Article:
“We Will Be Like Dreamers”

person holding glass jar
Photo by Javardh on Unsplash

“When Hashem will return the captivity of Zion we will be like dreamers…” — Psalms 126:1

A dream is a dissociated and often grossly distorted mélange of images, totally alien to what one encounters in normal life. Since during sleep the imagination is unrestricted by any assumptions, rules or necessities, there is no rational framework of cause and effect, and the dream can assume dimensions which defy description.

Remarkably, from the dreamer’s point of view, the dream world appears entirely ordinary and very real. The surrealistic distortion that is so apparent on awakening, is entirely acceptable and natural within the context of the dream. The dreamer may be terrified by something that, on awakening, merely evokes a bewildered smile. He may cry brokenheartedly over something that, from the viewpoint of wakeful consciousness, is not in the least sad.

He regards inanities as momentous, whereas true flashes of creativity or genius may be ignored. His vision, feelings, priorities, and plans are all tailored to circumstances in the dream world in which he truly feels himself to be living.

Thus, an indispensable component of the dreamlike world of exile is the illusion of reality. People are entirely at home and comfortable with the lunacy that describes modern life.

It is regarded as normal, healthy and American for thousands of people to fight, push, and scream their way into a stadium in order to experience the elevation of spirit, the rapture of watching a man hit a ball with a stick.

News magazines discuss the artistic merits of a popular movie, the subject of which is cannibalism and sadism. This is normal entertainment for millions of people. No one sees anything unusual or upsetting in the fact that millions of people sit for hours on end in front of television sets, enjoying murder, rape, falsehood, absurdity, filth, and perversion.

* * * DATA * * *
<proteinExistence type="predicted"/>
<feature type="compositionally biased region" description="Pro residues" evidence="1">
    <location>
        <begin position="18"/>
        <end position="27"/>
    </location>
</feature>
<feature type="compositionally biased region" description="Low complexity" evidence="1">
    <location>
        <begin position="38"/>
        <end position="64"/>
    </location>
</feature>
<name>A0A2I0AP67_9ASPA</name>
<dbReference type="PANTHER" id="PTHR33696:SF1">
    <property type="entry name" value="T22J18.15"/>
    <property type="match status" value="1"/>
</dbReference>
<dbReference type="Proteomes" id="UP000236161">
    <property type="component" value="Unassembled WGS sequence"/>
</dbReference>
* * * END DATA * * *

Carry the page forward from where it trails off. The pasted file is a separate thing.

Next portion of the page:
During the day, a man labors mightily, dissipating his G-d given energy and talents in the pursuit of toys or a moment’s illusion of power. Vicious and violent racists condemn the victims of their racism as racist in victim-subsidized college programs.

Murderers are seen as victims of society, and are to be understood rather than punished. University presidents and politicians grovel before ignorant bigots in spasms of political rectitude. The list goes on.


The dream metaphor is perplexing: If we are all products of the dream of Galut, how can we objectively assess our circumstances so as to be aware of the horrifying morass that we are in? How can we possibly expect a world that is blind to its own madness to yearn for redemption?

The answer is that the darkness of Galut is not absolute. There are those for whom the dense obscurity of Galut is only partial. They are like dreamers who know that they are dreaming and are thus able to stand somewhat aloof from the dream and perceive the truth.

Obviously only such people can properly appreciate the agonizing impact of Galut. It also follows that such individuals must be totally out of register with the rest of humanity. These unusual people are the Jews.

The Divine Jewish soul emanates from its source in Divine Will, penetrating the profuse concealments of Galut and illuminating the life of the Jew in this world. The strength of this influence varies, from prophets and holy individuals (tzaddikim) whose very perceptions are those of the divine soul, to ordinary Jews in whom the illumination is somewhat beclouded by the coarseness of the physical body and the delusions of worldly life. The Jews have thus always been a people apart, isolated, alien, regarded with suspicion, fear and loathing by a benighted, uncomprehending world.

For 2000 years the Jews have yearned for a redemption unfathomable to the nations of the world, and to that end, have pursued goals that are incomprehensible to the rest of humanity.

The periodic misguided efforts of many Jews to alleviate the anguish of Galut by accommodation and assimilation have made no more sense then it would for a psychiatrist to accept the perspectives and world views of his patients and assume their behavior patterns simply because they outnumber him.

Since Jews — in essence — transcend Galut, we are ultimately capable and therefore responsible for ushering in the redemption.